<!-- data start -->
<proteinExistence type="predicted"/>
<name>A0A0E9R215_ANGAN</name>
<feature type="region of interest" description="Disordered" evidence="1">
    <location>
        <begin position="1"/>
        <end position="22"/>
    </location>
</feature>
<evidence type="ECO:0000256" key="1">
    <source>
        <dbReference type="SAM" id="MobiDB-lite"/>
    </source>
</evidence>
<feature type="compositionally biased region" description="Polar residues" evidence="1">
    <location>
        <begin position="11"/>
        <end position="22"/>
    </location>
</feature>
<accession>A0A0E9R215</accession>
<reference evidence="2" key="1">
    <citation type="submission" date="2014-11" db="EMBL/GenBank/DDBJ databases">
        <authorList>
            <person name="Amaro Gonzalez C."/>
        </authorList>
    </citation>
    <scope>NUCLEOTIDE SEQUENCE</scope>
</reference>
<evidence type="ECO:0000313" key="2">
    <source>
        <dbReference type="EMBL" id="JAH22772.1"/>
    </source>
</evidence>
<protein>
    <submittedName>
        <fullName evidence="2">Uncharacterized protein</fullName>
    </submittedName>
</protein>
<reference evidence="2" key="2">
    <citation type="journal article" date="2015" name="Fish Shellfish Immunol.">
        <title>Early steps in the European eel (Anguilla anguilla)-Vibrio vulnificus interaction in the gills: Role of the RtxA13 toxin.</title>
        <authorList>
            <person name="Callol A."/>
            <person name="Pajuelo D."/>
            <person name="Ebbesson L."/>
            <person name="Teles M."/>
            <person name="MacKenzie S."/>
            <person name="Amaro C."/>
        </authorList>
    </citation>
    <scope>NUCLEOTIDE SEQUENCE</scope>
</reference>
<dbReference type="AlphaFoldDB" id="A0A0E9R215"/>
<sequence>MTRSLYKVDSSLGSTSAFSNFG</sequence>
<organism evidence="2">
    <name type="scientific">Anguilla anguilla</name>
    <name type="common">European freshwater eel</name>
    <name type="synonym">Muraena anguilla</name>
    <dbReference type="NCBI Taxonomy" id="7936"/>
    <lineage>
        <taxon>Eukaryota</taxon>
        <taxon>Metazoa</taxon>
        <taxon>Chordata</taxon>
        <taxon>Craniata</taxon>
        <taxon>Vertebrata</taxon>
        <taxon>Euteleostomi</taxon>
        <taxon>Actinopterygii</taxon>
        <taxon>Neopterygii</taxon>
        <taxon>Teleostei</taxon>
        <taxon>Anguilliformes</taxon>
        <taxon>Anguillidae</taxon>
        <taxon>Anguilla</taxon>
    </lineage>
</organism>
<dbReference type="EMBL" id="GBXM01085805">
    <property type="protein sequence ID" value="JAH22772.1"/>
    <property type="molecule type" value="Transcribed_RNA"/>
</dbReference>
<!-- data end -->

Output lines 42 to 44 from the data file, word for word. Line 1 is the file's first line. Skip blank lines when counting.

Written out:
        <authorList>
            <person name="Callol A."/>
            <person name="Pajuelo D."/>